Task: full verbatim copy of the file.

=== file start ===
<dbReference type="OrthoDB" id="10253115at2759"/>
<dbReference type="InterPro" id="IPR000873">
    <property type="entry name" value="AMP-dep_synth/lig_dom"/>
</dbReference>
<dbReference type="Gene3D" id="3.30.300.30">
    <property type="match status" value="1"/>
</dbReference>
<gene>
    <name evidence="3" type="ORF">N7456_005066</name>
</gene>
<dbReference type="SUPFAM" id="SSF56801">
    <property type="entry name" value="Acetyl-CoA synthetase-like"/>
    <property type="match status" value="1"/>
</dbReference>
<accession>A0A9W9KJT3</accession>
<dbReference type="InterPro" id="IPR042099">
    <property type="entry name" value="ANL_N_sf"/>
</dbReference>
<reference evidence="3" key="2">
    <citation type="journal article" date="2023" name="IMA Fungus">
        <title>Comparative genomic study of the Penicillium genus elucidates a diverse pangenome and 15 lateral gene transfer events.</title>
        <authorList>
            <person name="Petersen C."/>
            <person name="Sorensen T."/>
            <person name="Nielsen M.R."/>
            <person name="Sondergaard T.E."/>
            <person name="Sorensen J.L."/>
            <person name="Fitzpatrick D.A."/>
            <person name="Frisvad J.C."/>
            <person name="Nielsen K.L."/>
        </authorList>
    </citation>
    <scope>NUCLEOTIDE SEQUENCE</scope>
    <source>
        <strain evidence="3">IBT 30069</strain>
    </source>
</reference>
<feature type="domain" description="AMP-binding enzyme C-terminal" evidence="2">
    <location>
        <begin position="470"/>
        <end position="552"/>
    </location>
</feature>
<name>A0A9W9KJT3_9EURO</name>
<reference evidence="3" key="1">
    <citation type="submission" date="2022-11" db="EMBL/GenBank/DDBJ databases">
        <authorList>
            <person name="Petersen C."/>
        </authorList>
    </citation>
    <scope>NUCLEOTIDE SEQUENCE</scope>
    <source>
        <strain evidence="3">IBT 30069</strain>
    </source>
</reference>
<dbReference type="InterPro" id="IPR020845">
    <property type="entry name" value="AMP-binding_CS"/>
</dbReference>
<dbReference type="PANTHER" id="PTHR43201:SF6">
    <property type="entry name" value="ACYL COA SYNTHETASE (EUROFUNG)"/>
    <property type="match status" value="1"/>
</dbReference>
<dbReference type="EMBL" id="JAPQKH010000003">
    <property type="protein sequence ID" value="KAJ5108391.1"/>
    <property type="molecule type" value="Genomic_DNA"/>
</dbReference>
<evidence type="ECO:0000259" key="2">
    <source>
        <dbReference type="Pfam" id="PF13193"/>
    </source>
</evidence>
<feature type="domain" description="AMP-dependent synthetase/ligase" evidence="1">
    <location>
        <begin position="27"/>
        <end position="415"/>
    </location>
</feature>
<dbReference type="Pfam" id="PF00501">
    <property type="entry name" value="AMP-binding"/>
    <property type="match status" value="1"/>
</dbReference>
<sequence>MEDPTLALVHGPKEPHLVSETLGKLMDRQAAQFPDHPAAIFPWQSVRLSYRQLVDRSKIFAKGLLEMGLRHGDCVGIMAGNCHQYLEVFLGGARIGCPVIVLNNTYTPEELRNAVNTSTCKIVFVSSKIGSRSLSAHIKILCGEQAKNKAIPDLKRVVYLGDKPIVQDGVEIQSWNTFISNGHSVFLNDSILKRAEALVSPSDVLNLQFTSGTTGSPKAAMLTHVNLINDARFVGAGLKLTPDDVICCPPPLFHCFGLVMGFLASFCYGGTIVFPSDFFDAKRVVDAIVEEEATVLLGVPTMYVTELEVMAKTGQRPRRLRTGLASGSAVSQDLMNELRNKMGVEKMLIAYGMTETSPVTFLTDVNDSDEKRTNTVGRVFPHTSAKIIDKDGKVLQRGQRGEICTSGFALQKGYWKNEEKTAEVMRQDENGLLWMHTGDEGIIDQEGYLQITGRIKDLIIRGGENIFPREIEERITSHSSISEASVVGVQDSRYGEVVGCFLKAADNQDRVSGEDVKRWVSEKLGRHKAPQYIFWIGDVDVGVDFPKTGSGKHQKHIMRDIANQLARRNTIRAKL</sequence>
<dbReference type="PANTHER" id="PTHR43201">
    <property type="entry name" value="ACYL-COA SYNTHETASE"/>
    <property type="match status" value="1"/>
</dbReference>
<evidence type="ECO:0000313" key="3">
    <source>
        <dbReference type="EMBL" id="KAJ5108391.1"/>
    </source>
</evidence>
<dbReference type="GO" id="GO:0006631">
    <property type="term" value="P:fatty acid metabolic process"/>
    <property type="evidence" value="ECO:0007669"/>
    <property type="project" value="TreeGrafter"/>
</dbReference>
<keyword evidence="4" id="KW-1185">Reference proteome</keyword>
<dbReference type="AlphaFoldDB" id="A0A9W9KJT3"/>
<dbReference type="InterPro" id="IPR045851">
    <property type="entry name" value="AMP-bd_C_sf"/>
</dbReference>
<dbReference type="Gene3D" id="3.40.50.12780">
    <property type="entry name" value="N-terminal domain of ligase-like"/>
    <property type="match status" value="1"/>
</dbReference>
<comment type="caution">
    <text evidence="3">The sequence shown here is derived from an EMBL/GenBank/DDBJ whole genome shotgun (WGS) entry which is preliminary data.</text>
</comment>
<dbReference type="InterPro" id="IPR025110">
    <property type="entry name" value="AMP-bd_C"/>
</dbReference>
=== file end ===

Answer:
<dbReference type="OrthoDB" id="10253115at2759"/>
<dbReference type="InterPro" id="IPR000873">
    <property type="entry name" value="AMP-dep_synth/lig_dom"/>
</dbReference>
<dbReference type="Gene3D" id="3.30.300.30">
    <property type="match status" value="1"/>
</dbReference>
<gene>
    <name evidence="3" type="ORF">N7456_005066</name>
</gene>
<dbReference type="SUPFAM" id="SSF56801">
    <property type="entry name" value="Acetyl-CoA synthetase-like"/>
    <property type="match status" value="1"/>
</dbReference>
<accession>A0A9W9KJT3</accession>
<dbReference type="InterPro" id="IPR042099">
    <property type="entry name" value="ANL_N_sf"/>
</dbReference>
<reference evidence="3" key="2">
    <citation type="journal article" date="2023" name="IMA Fungus">
        <title>Comparative genomic study of the Penicillium genus elucidates a diverse pangenome and 15 lateral gene transfer events.</title>
        <authorList>
            <person name="Petersen C."/>
            <person name="Sorensen T."/>
            <person name="Nielsen M.R."/>
            <person name="Sondergaard T.E."/>
            <person name="Sorensen J.L."/>
            <person name="Fitzpatrick D.A."/>
            <person name="Frisvad J.C."/>
            <person name="Nielsen K.L."/>
        </authorList>
    </citation>
    <scope>NUCLEOTIDE SEQUENCE</scope>
    <source>
        <strain evidence="3">IBT 30069</strain>
    </source>
</reference>
<feature type="domain" description="AMP-binding enzyme C-terminal" evidence="2">
    <location>
        <begin position="470"/>
        <end position="552"/>
    </location>
</feature>
<name>A0A9W9KJT3_9EURO</name>
<reference evidence="3" key="1">
    <citation type="submission" date="2022-11" db="EMBL/GenBank/DDBJ databases">
        <authorList>
            <person name="Petersen C."/>
        </authorList>
    </citation>
    <scope>NUCLEOTIDE SEQUENCE</scope>
    <source>
        <strain evidence="3">IBT 30069</strain>
    </source>
</reference>
<dbReference type="InterPro" id="IPR020845">
    <property type="entry name" value="AMP-binding_CS"/>
</dbReference>
<dbReference type="PANTHER" id="PTHR43201:SF6">
    <property type="entry name" value="ACYL COA SYNTHETASE (EUROFUNG)"/>
    <property type="match status" value="1"/>
</dbReference>
<dbReference type="EMBL" id="JAPQKH010000003">
    <property type="protein sequence ID" value="KAJ5108391.1"/>
    <property type="molecule type" value="Genomic_DNA"/>
</dbReference>
<evidence type="ECO:0000259" key="2">
    <source>
        <dbReference type="Pfam" id="PF13193"/>
    </source>
</evidence>
<feature type="domain" description="AMP-dependent synthetase/ligase" evidence="1">
    <location>
        <begin position="27"/>
        <end position="415"/>
    </location>
</feature>
<dbReference type="Pfam" id="PF00501">
    <property type="entry name" value="AMP-binding"/>
    <property type="match status" value="1"/>
</dbReference>
<sequence>MEDPTLALVHGPKEPHLVSETLGKLMDRQAAQFPDHPAAIFPWQSVRLSYRQLVDRSKIFAKGLLEMGLRHGDCVGIMAGNCHQYLEVFLGGARIGCPVIVLNNTYTPEELRNAVNTSTCKIVFVSSKIGSRSLSAHIKILCGEQAKNKAIPDLKRVVYLGDKPIVQDGVEIQSWNTFISNGHSVFLNDSILKRAEALVSPSDVLNLQFTSGTTGSPKAAMLTHVNLINDARFVGAGLKLTPDDVICCPPPLFHCFGLVMGFLASFCYGGTIVFPSDFFDAKRVVDAIVEEEATVLLGVPTMYVTELEVMAKTGQRPRRLRTGLASGSAVSQDLMNELRNKMGVEKMLIAYGMTETSPVTFLTDVNDSDEKRTNTVGRVFPHTSAKIIDKDGKVLQRGQRGEICTSGFALQKGYWKNEEKTAEVMRQDENGLLWMHTGDEGIIDQEGYLQITGRIKDLIIRGGENIFPREIEERITSHSSISEASVVGVQDSRYGEVVGCFLKAADNQDRVSGEDVKRWVSEKLGRHKAPQYIFWIGDVDVGVDFPKTGSGKHQKHIMRDIANQLARRNTIRAKL</sequence>
<dbReference type="PANTHER" id="PTHR43201">
    <property type="entry name" value="ACYL-COA SYNTHETASE"/>
    <property type="match status" value="1"/>
</dbReference>
<evidence type="ECO:0000313" key="3">
    <source>
        <dbReference type="EMBL" id="KAJ5108391.1"/>
    </source>
</evidence>
<dbReference type="GO" id="GO:0006631">
    <property type="term" value="P:fatty acid metabolic process"/>
    <property type="evidence" value="ECO:0007669"/>
    <property type="project" value="TreeGrafter"/>
</dbReference>
<keyword evidence="4" id="KW-1185">Reference proteome</keyword>
<dbReference type="AlphaFoldDB" id="A0A9W9KJT3"/>
<dbReference type="InterPro" id="IPR045851">
    <property type="entry name" value="AMP-bd_C_sf"/>
</dbReference>
<dbReference type="Gene3D" id="3.40.50.12780">
    <property type="entry name" value="N-terminal domain of ligase-like"/>
    <property type="match status" value="1"/>
</dbReference>
<comment type="caution">
    <text evidence="3">The sequence shown here is derived from an EMBL/GenBank/DDBJ whole genome shotgun (WGS) entry which is preliminary data.</text>
</comment>
<dbReference type="InterPro" id="IPR025110">
    <property type="entry name" value="AMP-bd_C"/>
</dbReference>